Reducing your chances of death.

Here’s a quick list of ten things to reduce your chances of an accident from Bold Method. It’s a good list so check it out!

 

http://www.boldmethod.com/blog/lists/2017/07/10-ways-to-reduce-your-chances-of-an-accident/

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Shooting Video in Flight

I have come to really enjoy recording video in flight and then editing it later. It’s been pretty fun to see some of the results and to share it online. If you’ve wondered how to do it yourself, here’s an article that lays out some of the tricks behind a good in-flight video.

https://backcountrypilot.org/photo-and-video/how-to-shoot-video

Here’s a video that I put together a few months ago.

High Altitude Flying – Flying Magazine

I usually spend a fair portion of my flight day between 10,000′ and 13,000′ in a non-pressurized aircraft. Hypoxia is a normal part of life at those altitudes. Take at few minutes to read this great article from Flying Magazine and refresh your knowledge on high altitude flying.

via High-Altitude Flying: What You Need to Know | Flying Magazine

Airstrip Focus – Silimo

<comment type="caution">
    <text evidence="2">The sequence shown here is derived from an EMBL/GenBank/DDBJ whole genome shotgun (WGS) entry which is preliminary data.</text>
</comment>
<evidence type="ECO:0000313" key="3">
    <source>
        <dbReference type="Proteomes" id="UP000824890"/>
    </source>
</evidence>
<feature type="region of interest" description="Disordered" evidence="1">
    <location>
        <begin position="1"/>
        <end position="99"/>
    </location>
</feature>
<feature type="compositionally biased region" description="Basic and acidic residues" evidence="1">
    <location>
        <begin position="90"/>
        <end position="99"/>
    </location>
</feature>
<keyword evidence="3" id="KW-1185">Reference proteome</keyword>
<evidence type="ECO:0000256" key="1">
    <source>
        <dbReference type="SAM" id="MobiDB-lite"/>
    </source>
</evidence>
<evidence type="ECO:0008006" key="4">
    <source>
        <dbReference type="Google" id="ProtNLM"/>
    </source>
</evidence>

I fly to Silimo at least once at week and sometime almost daily. It’s a short 15-18 minute flight from Wamena as long as the weather is good. Its short but not very steep. The hardest part about the runway is that the abort point is over half a mile away from the touchdown point. That means that once you’ve passed that point you have to land or accept an accident.

I’ve had my fair share of fun in Silimo, and even a few scary moments. Generally though I thoroughly enjoy flying there. The folks on the ground are friendly and there’s a deep missional history there. That history wasn’t always so friendly though. In fact, it started with an ambush.

Years ago a missionary who was looking for a certain village was attacked by the local tribe. He had hiked into the valley and the men were waiting there for him. When he realized what was happening, he did the last thing his attackers expected.

He laid down. Lying there on the rocks and mud he told them he wouldn’t stop them from killing him because he loved them. The spears and arrows never flew.

Now, that man’s son visits Silimo regularly continuing on the work his father started. Creating an alphabet for the tribe, teaching them to read, giving them a school, bringing access to medical care, establishing a church, and giving them the Bible in their own language.

Like many villages in Papua, Silimo’s history of connection to the modern world starts with a western missionary appearing in their village. The history continued with the construction of the airstrip. And now, I’m helping write that story as I fly to those villages. Reflecting on this makes me hope I can write¬†a chapter for these villages in the example of that first missionary, one of love and care.